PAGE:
The 6 Reasons Why Your Personal Brand as a legal professional is Failing (And How to Rectify It)
- November 5, 2019
As a legal professional, you take your career seriously.
You may well already have a personal brand that you’ve spent time developing. Mapping it out will have made you more self-aware and knowledgeable, as well as signalling to Senior Partners and Managers that you are the ideal candidate for the next promotion opportunity.
Establishing yourself as a go-to for specialist legal knowledge has made you the person everyone looks to for advice. Your brand indicates your strengths, capabilities and enables you to stand out above the competition.
In short, few things are more critical to building a successful legal career than having a strong personal brand.
So, what could go wrong?
Sometimes, your personal brand can slip and work against you, preventing you from moving forward in your career. So, it’s wise to look out for these tell-tale signs that your brand is failing – and how you can rectify it before any damage occurs.
1. Your Goals Are Too Vague
Why are you building your brand? What are your end goals?
A vague “I want to become a leader” isn’t clear enough. You need to have a definite goal in mind. Be it achieving a Senior Partnership, Managerial role or Senior Solicitor within your Law Firm, having a clear objective will help you focus and plan on how exactly you’re going to get there.
And understanding why you want to develop your personal brand will keep you on track too.
2. You’re Neglecting ‘Real’ Interactions
Blogging and vlogging may be all the rage, but are you neglecting the more traditional channels of communication?
It’s tempting to follow the herd, and there’s nothing wrong with having an online presence it’s essential (more on this later), but it’s also worth considering other ways to get your brand across.
Keynote speaking at law events, networking at conferences or writing a guest piece for a legal publication – all these can help establish your personal legal profile. Face to face interactions have a lot more impact than online relationships – so make sure you utilise both well for maximum impact.
3. You Don’t Practice What You Preach
While we’re talking about interactions, considering your interactions with your team in the workplace is crucial to maintaining your personal brand. Having one persona for the outside world and another in the office isn’t going to cut it.
How you treat your legal team is going to directly affect how they view you. Consistency in your communication, from important meetings to casual chats in the hallway, is crucial.
Be aware of your communication style, actively listen and make time for your staff. They are the ones who will bolster your position and recommend you to others, thus building your credibility.
4. It’s All About You
Hopefully, you don’t have any controversial tweeting habits, but when online it’s ideal to mix promotion of yourself with legal industry knowledge that conveys your expertise without it seeming as though you are endlessly indulging in ‘over the top’ self-promotion. In other words, the Goldilocks effect: not too much, not too little.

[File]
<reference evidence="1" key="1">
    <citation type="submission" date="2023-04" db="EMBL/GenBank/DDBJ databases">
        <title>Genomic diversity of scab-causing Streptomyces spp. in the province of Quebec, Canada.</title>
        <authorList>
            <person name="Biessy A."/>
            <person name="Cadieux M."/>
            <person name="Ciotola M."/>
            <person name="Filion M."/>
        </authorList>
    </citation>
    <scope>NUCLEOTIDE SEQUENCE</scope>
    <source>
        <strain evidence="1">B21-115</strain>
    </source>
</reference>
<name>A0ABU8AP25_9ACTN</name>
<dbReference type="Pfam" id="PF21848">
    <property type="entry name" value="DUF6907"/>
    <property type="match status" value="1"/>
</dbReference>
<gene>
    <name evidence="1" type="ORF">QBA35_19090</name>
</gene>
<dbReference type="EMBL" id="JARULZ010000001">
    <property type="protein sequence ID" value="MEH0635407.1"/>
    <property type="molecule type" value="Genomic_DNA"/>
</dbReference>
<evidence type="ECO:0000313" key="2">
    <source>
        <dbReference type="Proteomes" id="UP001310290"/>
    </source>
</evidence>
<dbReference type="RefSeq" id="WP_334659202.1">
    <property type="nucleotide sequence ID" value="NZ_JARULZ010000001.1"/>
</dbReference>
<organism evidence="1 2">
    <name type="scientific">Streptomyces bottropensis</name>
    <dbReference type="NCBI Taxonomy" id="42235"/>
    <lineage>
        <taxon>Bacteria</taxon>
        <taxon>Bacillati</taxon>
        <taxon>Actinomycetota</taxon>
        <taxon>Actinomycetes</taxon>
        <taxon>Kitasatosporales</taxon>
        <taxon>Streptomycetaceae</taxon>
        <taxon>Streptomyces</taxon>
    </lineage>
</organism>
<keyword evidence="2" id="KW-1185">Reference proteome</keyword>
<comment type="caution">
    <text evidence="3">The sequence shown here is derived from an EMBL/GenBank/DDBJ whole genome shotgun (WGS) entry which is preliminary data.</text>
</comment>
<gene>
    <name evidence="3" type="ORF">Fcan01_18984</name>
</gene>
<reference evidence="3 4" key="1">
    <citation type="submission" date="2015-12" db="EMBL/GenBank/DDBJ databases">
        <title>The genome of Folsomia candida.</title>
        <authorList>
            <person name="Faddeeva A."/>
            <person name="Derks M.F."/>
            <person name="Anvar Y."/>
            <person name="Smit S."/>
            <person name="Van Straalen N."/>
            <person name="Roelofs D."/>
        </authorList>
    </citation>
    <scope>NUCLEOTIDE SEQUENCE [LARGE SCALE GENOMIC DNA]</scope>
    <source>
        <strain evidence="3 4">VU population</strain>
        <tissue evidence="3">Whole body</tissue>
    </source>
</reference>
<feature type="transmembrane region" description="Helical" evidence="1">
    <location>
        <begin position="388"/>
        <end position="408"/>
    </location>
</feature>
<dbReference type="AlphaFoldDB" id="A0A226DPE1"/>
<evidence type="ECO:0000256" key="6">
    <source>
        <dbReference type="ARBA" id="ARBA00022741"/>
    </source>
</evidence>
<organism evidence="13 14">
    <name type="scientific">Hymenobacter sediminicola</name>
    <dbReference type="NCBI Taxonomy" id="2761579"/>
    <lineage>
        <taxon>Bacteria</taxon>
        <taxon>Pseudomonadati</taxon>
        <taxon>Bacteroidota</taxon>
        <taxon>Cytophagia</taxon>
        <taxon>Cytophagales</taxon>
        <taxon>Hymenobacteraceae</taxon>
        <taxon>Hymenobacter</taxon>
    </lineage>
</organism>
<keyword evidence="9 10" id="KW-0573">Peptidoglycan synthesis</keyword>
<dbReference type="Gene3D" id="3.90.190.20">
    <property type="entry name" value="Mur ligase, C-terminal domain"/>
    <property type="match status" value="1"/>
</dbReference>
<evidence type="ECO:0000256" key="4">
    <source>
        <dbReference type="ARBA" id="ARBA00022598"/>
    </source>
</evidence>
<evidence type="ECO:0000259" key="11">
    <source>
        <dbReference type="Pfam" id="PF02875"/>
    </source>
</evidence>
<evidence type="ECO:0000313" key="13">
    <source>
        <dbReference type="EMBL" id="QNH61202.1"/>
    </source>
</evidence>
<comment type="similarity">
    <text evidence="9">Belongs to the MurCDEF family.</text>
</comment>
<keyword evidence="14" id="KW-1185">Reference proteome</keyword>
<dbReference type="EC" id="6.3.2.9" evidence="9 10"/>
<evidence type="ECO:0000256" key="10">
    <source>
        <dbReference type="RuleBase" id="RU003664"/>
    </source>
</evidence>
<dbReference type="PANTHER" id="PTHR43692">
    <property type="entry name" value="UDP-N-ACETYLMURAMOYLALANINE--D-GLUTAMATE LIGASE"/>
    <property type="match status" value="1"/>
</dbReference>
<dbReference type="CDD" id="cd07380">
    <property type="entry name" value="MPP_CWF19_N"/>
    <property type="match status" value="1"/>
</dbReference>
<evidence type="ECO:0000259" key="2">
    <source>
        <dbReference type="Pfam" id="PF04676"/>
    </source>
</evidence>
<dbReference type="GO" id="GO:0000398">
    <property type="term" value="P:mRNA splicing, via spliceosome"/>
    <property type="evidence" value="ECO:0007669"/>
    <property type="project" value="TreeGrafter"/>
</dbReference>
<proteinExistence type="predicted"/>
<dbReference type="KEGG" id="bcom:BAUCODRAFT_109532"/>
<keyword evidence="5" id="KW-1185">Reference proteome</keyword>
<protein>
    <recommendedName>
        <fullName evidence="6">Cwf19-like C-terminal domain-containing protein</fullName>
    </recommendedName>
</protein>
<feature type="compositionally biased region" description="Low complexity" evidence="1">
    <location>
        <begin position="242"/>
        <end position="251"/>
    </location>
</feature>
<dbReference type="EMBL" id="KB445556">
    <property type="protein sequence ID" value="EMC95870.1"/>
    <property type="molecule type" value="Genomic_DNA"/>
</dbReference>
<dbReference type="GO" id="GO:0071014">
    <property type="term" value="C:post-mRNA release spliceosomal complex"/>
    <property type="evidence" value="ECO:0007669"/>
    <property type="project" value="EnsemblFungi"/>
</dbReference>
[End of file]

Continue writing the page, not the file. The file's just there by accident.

Ideally, 10 per cent of your posts should be about you (for example, recent achievements or awards) and the rest should highlight current legal news and trends, provoking discussion and sharing your perspective on things that are happening in the legal world.
And it goes without saying – keep your private life private, and your professional life professional online. Mixing the two is inviting trouble.
Be mindful that it may not be something you write on your personal feed that will damage your reputation, but it could be a controversial response from a friend; from political comments to excessive personal information – keep it off your professional profile.
5. You Don’t Stick to Your Promises
If you promised to appear as a speaker at an event, you wouldn’t not show up, would you?
Similarly, if you guarantee an in-depth article to your online followers every week, you need to ensure its there. If you fail to keep your promises, even at this level, you will lose the trust of followers and damage your brand.
So, think carefully before you promise articles, videos and twitter posts and ensure that you can fit them into your schedule.
6. You Don’t Follow Up
Credibility is built on consistency, so being constantly mindful of behaviour is critical.
Putting your brand ‘out there’ but failing to keep consistency is going to damage your brand. You’ve got your LinkedIn profile updated and your articles written for your blog posts – what else can you do?
Just as you would if you were marketing your law firm, you need a marketing strategy for your brand (remember the goals we talked about earlier?) Consistent messages and actions keep your sense of identity and credibility going and help power you towards those goals.
Maintaining your identity online and in-person will add value to your propositions and opinions.
That way, you will establish your professionalism and earn the trust of peers, colleagues and industry professionals to build authenticity and make the most of your personal brand.
If you’re reading this article because you are looking for the next move in your legal career, call one of the Clayton Legal team on 01772 259 121 and let’s have a conversation to explore your options. With our help, your transition can be smoother and quicker.
About Clayton Legal
Clayton Legal has been partnering with law firms across the country since 1999 and during that time has built up an enviable reputation for trust and reliability. We have made over 5,000 placements from partners to legal executives, solicitors to paralegals and legal IT personnel to practice managers.
If you are building your legal team or looking for your next career move, we can help. Call us on 01772 259 121 or email us here.